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Hakeem Abdul Olajuwon ({{#invoke:IPAc-en|main}};

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{{#invoke:Redirect template|main}}; born January 21, 1963), formerly known as Akeem Olajuwon, is a Nigerian-American retired professional basketball player. From 1984 to 2002, he played the center position in the National Basketball Association (NBA) for the Houston Rockets and Toronto Raptors. He led the Rockets to back-to-back NBA championships in 1994 and 1995. In 2008, he was inducted into the Basketball Hall of Fame. Listed at 7 ft 0 in (2.13 m) (but closer to 6 ft 10 in (2.08 m) by his own admission),<ref>Araton, Harvey. ON PRO BASKETBALL; Feet of Dancer, Touch of Surgeon, and a Shot, Too, The New York Times, June 8, 1994, accessed May 4, 2010.</ref> Olajuwon is considered one of the greatest centers ever to play the game.<ref name="top5"/><ref>Heisler. Pg. 3</ref><ref>Ruley, Clayton. Top Five Centers in NBA History, geoclan.com, accessed January 3, 2007.</ref> He was nicknamed "The Dream" during his basketball career, for his grace on and off the court.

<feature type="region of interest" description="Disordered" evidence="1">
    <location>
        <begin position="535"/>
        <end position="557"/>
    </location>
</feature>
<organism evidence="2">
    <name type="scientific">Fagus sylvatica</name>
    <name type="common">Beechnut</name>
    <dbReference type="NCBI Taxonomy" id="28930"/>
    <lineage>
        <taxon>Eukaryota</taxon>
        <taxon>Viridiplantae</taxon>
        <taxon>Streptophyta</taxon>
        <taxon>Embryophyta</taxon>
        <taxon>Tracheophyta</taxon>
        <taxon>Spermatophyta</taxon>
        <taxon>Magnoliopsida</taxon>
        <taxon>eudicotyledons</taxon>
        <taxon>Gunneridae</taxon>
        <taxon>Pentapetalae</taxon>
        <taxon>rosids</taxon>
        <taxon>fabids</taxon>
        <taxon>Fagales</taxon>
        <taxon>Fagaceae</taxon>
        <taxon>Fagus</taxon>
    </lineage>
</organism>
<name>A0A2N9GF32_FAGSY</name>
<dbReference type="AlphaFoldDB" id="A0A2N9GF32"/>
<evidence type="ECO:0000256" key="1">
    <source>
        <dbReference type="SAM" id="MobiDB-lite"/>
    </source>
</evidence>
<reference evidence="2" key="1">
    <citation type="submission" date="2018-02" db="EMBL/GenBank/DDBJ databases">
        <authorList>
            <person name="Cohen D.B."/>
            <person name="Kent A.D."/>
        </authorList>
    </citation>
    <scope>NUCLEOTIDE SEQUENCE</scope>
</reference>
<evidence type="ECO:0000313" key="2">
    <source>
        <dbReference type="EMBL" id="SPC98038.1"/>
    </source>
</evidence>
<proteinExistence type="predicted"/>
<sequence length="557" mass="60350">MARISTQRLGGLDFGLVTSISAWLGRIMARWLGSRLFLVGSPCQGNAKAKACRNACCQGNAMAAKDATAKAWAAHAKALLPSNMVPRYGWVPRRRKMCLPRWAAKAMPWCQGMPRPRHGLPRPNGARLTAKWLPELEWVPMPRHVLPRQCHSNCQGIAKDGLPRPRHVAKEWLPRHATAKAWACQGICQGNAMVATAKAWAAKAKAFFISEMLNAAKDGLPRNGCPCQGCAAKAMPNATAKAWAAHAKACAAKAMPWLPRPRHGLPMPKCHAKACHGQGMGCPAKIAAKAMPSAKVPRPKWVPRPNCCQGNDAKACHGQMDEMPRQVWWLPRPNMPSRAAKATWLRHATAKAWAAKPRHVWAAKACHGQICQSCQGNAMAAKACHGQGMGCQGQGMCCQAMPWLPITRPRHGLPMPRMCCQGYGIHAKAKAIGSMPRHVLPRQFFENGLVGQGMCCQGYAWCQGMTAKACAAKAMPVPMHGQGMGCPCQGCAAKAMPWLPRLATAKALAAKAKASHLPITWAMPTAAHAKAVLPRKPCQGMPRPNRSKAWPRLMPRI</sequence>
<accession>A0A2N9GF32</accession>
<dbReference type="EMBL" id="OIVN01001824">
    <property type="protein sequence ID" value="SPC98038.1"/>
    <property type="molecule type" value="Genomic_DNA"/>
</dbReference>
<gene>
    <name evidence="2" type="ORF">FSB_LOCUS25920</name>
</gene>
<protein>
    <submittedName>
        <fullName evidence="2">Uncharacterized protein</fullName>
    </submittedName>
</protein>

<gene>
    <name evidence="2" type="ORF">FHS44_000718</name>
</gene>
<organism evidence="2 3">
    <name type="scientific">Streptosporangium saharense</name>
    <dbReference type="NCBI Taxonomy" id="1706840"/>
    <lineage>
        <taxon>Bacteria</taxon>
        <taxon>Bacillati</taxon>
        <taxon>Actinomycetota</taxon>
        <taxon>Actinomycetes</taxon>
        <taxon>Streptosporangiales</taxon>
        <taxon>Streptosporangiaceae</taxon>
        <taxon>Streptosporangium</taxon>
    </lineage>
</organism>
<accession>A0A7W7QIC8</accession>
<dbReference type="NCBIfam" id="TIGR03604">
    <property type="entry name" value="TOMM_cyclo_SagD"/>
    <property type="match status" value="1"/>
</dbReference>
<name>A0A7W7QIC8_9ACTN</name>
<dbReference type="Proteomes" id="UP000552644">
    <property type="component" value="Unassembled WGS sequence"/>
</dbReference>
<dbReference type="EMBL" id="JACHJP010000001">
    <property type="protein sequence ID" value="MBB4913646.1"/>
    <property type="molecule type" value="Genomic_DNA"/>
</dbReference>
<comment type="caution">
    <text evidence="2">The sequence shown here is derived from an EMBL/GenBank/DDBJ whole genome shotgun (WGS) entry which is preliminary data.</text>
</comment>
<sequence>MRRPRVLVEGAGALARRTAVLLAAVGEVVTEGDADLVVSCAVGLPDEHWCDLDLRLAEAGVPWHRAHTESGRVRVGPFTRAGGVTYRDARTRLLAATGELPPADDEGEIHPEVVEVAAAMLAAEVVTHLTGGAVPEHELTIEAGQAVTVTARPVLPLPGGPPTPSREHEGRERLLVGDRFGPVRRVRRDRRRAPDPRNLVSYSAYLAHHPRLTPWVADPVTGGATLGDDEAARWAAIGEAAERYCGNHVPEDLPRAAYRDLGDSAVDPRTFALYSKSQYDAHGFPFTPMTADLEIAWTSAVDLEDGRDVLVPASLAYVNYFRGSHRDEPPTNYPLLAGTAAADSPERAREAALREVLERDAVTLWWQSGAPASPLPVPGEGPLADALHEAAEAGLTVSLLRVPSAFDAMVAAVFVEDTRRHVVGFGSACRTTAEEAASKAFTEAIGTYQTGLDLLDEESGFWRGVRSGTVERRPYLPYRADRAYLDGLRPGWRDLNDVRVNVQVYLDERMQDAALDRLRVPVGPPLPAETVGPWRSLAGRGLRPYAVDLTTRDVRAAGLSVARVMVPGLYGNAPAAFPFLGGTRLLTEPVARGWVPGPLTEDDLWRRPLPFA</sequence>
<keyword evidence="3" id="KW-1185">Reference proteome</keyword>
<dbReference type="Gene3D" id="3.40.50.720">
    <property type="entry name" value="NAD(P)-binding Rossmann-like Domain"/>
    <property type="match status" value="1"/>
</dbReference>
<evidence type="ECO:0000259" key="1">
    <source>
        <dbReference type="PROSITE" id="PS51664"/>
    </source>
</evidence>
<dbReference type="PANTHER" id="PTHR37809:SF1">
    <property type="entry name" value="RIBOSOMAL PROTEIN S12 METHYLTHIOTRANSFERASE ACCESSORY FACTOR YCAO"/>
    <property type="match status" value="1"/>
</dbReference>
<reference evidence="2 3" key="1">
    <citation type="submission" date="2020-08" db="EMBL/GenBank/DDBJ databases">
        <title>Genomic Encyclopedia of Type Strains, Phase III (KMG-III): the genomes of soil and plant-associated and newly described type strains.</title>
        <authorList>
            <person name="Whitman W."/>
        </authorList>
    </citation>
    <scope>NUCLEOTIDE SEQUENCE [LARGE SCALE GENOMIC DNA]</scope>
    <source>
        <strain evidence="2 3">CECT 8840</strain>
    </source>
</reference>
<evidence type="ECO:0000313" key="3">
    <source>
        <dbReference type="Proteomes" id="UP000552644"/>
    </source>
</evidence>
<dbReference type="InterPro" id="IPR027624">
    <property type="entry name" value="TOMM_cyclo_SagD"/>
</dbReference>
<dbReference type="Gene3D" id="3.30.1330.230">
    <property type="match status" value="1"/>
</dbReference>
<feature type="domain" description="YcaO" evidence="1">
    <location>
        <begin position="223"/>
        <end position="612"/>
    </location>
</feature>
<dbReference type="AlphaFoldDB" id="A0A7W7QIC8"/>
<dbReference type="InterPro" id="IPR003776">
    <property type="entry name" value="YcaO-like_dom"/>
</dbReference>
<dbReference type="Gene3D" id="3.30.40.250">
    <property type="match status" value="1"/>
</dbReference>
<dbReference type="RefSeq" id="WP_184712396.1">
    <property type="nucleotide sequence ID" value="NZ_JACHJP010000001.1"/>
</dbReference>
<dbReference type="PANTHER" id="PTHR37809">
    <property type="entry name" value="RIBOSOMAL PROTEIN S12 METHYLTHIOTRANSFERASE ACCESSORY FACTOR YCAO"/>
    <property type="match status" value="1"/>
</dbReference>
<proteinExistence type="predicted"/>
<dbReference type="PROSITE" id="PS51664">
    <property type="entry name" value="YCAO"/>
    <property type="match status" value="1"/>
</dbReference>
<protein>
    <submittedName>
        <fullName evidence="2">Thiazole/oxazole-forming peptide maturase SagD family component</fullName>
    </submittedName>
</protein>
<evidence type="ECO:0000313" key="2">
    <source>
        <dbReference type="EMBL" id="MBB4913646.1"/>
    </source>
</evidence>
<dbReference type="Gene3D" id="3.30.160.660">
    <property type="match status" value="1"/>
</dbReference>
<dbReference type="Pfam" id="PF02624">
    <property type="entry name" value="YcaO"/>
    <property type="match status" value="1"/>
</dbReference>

Born in Lagos, Nigeria, Olajuwon traveled from his home country to play for the University of Houston under Coach Guy Lewis. His college career for the Cougars included three trips to the Final Four. Olajuwon was drafted by the Houston Rockets with the first overall selection of the 1984 NBA draft, a draft that included Michael Jordan, Charles Barkley, and John Stockton. He combined with the 7 ft 4 in (2.24 m) Ralph Sampson to form a duo dubbed the "Twin Towers". The two led the Rockets to the 1986 NBA Finals, where they lost in six games to the Boston Celtics. After Sampson was traded to the Warriors in 1988, Olajuwon became the Rockets' undisputed leader. He led the league in rebounding twice (1989, 1990) and blocks three times (1990, 1991, 1993).